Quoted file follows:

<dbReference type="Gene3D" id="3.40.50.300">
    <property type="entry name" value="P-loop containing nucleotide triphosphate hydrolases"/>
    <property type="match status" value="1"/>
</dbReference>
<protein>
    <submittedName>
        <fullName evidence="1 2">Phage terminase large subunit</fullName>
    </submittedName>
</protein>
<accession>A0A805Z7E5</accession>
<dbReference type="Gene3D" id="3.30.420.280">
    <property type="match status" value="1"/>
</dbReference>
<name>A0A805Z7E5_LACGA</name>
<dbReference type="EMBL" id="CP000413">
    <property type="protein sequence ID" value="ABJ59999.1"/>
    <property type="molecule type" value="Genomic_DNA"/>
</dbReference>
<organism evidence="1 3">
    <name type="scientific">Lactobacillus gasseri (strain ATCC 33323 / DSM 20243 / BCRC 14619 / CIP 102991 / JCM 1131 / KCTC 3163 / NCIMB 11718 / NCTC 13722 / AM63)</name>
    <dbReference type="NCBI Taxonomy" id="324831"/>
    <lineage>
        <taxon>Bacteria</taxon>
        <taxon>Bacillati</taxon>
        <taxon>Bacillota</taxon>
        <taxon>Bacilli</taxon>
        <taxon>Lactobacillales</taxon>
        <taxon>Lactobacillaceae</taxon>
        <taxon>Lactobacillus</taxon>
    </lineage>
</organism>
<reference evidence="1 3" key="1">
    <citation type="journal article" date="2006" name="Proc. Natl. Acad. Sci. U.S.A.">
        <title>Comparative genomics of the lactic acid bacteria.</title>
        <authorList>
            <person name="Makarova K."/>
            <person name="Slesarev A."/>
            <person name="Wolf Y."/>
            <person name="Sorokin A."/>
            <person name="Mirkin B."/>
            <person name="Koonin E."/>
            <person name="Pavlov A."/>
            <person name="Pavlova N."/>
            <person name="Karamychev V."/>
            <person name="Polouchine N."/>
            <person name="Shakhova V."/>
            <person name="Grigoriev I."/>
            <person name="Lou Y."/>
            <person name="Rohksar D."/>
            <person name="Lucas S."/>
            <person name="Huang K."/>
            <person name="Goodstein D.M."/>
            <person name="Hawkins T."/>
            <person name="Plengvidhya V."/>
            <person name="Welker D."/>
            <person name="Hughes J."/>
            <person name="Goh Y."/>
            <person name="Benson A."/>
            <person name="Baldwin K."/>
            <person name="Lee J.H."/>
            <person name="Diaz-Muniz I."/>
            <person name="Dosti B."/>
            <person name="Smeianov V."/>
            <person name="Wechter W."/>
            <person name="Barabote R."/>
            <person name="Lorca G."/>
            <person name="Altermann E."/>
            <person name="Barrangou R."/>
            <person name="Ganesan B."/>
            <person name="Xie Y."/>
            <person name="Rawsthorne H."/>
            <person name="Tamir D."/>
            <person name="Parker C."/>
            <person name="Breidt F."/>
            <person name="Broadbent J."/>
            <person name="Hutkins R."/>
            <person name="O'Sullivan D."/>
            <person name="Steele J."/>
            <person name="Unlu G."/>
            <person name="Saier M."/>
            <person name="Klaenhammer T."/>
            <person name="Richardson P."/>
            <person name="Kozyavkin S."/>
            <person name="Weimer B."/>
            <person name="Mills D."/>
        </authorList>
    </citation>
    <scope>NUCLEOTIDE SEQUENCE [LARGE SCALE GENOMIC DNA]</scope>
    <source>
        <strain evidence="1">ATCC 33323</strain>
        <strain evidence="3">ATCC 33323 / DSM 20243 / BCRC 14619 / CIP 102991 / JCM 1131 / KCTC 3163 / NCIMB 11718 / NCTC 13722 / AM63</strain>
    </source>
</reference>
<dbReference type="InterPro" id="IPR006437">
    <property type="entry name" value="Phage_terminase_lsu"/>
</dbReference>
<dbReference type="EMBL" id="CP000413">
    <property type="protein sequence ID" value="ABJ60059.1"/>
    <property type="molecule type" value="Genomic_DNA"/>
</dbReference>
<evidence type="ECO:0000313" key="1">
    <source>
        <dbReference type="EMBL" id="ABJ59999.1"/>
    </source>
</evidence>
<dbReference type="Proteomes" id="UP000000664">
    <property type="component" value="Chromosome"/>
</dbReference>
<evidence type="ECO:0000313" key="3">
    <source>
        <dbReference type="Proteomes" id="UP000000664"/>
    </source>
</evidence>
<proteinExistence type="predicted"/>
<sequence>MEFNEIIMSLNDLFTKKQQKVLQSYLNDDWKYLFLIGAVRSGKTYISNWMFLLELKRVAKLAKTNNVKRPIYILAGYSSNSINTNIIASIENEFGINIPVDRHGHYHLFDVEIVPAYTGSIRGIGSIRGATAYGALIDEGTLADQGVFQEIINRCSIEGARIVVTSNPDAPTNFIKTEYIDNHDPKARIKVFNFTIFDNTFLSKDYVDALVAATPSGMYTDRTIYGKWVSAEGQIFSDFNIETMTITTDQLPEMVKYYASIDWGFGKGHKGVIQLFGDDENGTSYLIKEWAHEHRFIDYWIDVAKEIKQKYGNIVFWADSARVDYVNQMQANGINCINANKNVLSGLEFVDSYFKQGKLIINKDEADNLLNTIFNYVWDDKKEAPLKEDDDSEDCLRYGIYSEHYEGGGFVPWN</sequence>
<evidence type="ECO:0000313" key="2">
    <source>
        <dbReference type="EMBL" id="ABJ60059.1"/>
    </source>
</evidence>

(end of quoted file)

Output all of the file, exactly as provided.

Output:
<dbReference type="Gene3D" id="3.40.50.300">
    <property type="entry name" value="P-loop containing nucleotide triphosphate hydrolases"/>
    <property type="match status" value="1"/>
</dbReference>
<protein>
    <submittedName>
        <fullName evidence="1 2">Phage terminase large subunit</fullName>
    </submittedName>
</protein>
<accession>A0A805Z7E5</accession>
<dbReference type="Gene3D" id="3.30.420.280">
    <property type="match status" value="1"/>
</dbReference>
<name>A0A805Z7E5_LACGA</name>
<dbReference type="EMBL" id="CP000413">
    <property type="protein sequence ID" value="ABJ59999.1"/>
    <property type="molecule type" value="Genomic_DNA"/>
</dbReference>
<organism evidence="1 3">
    <name type="scientific">Lactobacillus gasseri (strain ATCC 33323 / DSM 20243 / BCRC 14619 / CIP 102991 / JCM 1131 / KCTC 3163 / NCIMB 11718 / NCTC 13722 / AM63)</name>
    <dbReference type="NCBI Taxonomy" id="324831"/>
    <lineage>
        <taxon>Bacteria</taxon>
        <taxon>Bacillati</taxon>
        <taxon>Bacillota</taxon>
        <taxon>Bacilli</taxon>
        <taxon>Lactobacillales</taxon>
        <taxon>Lactobacillaceae</taxon>
        <taxon>Lactobacillus</taxon>
    </lineage>
</organism>
<reference evidence="1 3" key="1">
    <citation type="journal article" date="2006" name="Proc. Natl. Acad. Sci. U.S.A.">
        <title>Comparative genomics of the lactic acid bacteria.</title>
        <authorList>
            <person name="Makarova K."/>
            <person name="Slesarev A."/>
            <person name="Wolf Y."/>
            <person name="Sorokin A."/>
            <person name="Mirkin B."/>
            <person name="Koonin E."/>
            <person name="Pavlov A."/>
            <person name="Pavlova N."/>
            <person name="Karamychev V."/>
            <person name="Polouchine N."/>
            <person name="Shakhova V."/>
            <person name="Grigoriev I."/>
            <person name="Lou Y."/>
            <person name="Rohksar D."/>
            <person name="Lucas S."/>
            <person name="Huang K."/>
            <person name="Goodstein D.M."/>
            <person name="Hawkins T."/>
            <person name="Plengvidhya V."/>
            <person name="Welker D."/>
            <person name="Hughes J."/>
            <person name="Goh Y."/>
            <person name="Benson A."/>
            <person name="Baldwin K."/>
            <person name="Lee J.H."/>
            <person name="Diaz-Muniz I."/>
            <person name="Dosti B."/>
            <person name="Smeianov V."/>
            <person name="Wechter W."/>
            <person name="Barabote R."/>
            <person name="Lorca G."/>
            <person name="Altermann E."/>
            <person name="Barrangou R."/>
            <person name="Ganesan B."/>
            <person name="Xie Y."/>
            <person name="Rawsthorne H."/>
            <person name="Tamir D."/>
            <person name="Parker C."/>
            <person name="Breidt F."/>
            <person name="Broadbent J."/>
            <person name="Hutkins R."/>
            <person name="O'Sullivan D."/>
            <person name="Steele J."/>
            <person name="Unlu G."/>
            <person name="Saier M."/>
            <person name="Klaenhammer T."/>
            <person name="Richardson P."/>
            <person name="Kozyavkin S."/>
            <person name="Weimer B."/>
            <person name="Mills D."/>
        </authorList>
    </citation>
    <scope>NUCLEOTIDE SEQUENCE [LARGE SCALE GENOMIC DNA]</scope>
    <source>
        <strain evidence="1">ATCC 33323</strain>
        <strain evidence="3">ATCC 33323 / DSM 20243 / BCRC 14619 / CIP 102991 / JCM 1131 / KCTC 3163 / NCIMB 11718 / NCTC 13722 / AM63</strain>
    </source>
</reference>
<dbReference type="InterPro" id="IPR006437">
    <property type="entry name" value="Phage_terminase_lsu"/>
</dbReference>
<dbReference type="EMBL" id="CP000413">
    <property type="protein sequence ID" value="ABJ60059.1"/>
    <property type="molecule type" value="Genomic_DNA"/>
</dbReference>
<evidence type="ECO:0000313" key="1">
    <source>
        <dbReference type="EMBL" id="ABJ59999.1"/>
    </source>
</evidence>
<dbReference type="Proteomes" id="UP000000664">
    <property type="component" value="Chromosome"/>
</dbReference>
<evidence type="ECO:0000313" key="3">
    <source>
        <dbReference type="Proteomes" id="UP000000664"/>
    </source>
</evidence>
<proteinExistence type="predicted"/>
<sequence>MEFNEIIMSLNDLFTKKQQKVLQSYLNDDWKYLFLIGAVRSGKTYISNWMFLLELKRVAKLAKTNNVKRPIYILAGYSSNSINTNIIASIENEFGINIPVDRHGHYHLFDVEIVPAYTGSIRGIGSIRGATAYGALIDEGTLADQGVFQEIINRCSIEGARIVVTSNPDAPTNFIKTEYIDNHDPKARIKVFNFTIFDNTFLSKDYVDALVAATPSGMYTDRTIYGKWVSAEGQIFSDFNIETMTITTDQLPEMVKYYASIDWGFGKGHKGVIQLFGDDENGTSYLIKEWAHEHRFIDYWIDVAKEIKQKYGNIVFWADSARVDYVNQMQANGINCINANKNVLSGLEFVDSYFKQGKLIINKDEADNLLNTIFNYVWDDKKEAPLKEDDDSEDCLRYGIYSEHYEGGGFVPWN</sequence>
<evidence type="ECO:0000313" key="2">
    <source>
        <dbReference type="EMBL" id="ABJ60059.1"/>
    </source>
</evidence>